But will the Jobs Credit scheme really work as advertised?

Thus far, we have seen some major companies, such as DBS Bank, retrench middle management and higher paid staff, only to re-employ cheaper, junior staff to replace them, in order to save on staff costs. The Jobs Credit scheme could be of some help in dissuading companies from carrying out such practices. Also, some companies might be looking to make a deal with employees to reduce their salaries in return for continued employment. The Jobs Credit scheme could take the place of such negotiations by providing a cash grant that amounts to an effective employee wage cut from the point of view of the employer. The benefit of this arrangement is that the employee gets to keep his original wage.

However, if the current downturn gets significantly worse, many companies will either be forced out of business or be forced to reduce the scale of their operations. The Jobs Credit scheme would then be of little effect because companies would have no choice but to retrench regardless of effective wage levels.

The Jobs Credit scheme benefits businesses directly because it places cash in the hands of employers rather than the employees. As larger companies tend to have more employees, it is clear that the Jobs Credit Scheme would end up benefiting big businesses the most. Also, with the continued entrenchment of GLCs in almost every major aspect of the economy, the Jobs Credit Scheme will amount to using taxpayer dollars to help Temasek-linked companies stay afloat. Big Brother is about to gain a bit more muscle.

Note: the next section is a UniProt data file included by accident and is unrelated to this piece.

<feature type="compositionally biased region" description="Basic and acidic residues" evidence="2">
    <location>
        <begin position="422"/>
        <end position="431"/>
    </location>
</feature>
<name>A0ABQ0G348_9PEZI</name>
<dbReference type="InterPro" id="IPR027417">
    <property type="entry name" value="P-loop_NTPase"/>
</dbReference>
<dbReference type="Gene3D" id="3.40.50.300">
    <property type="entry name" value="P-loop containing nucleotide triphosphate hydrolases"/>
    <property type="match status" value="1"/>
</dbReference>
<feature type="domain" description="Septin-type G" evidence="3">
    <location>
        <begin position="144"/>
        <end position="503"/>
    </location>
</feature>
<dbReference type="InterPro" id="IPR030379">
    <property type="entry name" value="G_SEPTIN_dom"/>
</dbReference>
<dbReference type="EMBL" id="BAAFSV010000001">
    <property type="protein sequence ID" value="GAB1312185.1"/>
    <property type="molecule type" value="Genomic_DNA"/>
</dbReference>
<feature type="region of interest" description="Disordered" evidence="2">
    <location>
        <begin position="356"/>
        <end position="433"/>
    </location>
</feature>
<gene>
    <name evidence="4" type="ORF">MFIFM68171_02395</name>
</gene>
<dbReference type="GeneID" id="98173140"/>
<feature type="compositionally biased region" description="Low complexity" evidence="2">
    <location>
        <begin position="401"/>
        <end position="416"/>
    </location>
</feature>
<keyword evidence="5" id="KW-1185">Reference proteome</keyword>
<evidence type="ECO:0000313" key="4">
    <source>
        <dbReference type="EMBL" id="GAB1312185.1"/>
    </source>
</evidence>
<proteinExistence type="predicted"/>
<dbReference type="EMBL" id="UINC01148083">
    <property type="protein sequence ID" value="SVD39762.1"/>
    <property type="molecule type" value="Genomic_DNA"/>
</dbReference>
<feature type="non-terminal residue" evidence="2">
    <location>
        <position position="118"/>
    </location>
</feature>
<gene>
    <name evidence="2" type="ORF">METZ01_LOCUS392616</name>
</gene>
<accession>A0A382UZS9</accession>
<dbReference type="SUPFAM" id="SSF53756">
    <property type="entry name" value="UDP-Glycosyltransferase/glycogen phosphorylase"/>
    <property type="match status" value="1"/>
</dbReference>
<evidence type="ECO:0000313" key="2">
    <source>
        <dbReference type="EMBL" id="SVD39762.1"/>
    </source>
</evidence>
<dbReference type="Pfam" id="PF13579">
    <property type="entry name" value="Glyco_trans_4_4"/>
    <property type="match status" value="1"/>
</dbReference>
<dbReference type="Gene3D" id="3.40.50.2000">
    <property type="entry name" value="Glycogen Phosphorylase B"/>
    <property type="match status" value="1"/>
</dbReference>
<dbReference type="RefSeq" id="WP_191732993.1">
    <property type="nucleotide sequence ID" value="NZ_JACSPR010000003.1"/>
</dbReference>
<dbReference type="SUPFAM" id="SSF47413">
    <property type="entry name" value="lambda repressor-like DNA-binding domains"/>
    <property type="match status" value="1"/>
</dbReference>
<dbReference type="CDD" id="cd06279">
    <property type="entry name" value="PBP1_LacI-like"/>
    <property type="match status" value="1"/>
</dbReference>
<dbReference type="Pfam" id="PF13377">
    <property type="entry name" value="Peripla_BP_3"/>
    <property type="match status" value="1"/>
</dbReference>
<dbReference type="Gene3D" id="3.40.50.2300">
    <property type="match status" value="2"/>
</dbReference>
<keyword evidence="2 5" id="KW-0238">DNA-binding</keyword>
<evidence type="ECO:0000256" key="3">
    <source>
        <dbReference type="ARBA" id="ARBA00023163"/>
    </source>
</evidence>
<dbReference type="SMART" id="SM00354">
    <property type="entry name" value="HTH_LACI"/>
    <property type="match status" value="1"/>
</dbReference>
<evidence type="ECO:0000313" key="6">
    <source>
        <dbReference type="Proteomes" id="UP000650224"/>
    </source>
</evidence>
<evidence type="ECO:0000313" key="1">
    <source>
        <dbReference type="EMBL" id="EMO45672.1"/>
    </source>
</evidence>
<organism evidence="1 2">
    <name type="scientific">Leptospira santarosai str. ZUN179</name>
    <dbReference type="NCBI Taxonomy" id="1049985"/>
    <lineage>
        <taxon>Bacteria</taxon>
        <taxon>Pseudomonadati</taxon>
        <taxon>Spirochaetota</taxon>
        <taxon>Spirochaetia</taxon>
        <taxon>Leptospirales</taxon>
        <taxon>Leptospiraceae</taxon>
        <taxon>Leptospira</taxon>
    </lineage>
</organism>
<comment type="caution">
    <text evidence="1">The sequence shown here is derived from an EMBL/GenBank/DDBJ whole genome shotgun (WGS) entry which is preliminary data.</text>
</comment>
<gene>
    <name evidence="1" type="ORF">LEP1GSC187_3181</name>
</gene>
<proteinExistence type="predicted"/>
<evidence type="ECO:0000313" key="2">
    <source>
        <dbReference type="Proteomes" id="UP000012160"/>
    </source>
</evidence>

3. The Special Risk-sharing Initiative (SRI) scheme

In order avoid a situation where good and viable companies are unable to get the funding they need to stay afloat and grow due to the decline in credit conditions in Singapore, the Government has decided to take on a significant share of the risks of bank lending, although it will not take over the lending business itself. The Government will do this under a new Special Risk-Sharing Initiative (SRI) scheme, which will comprise two components, as follows: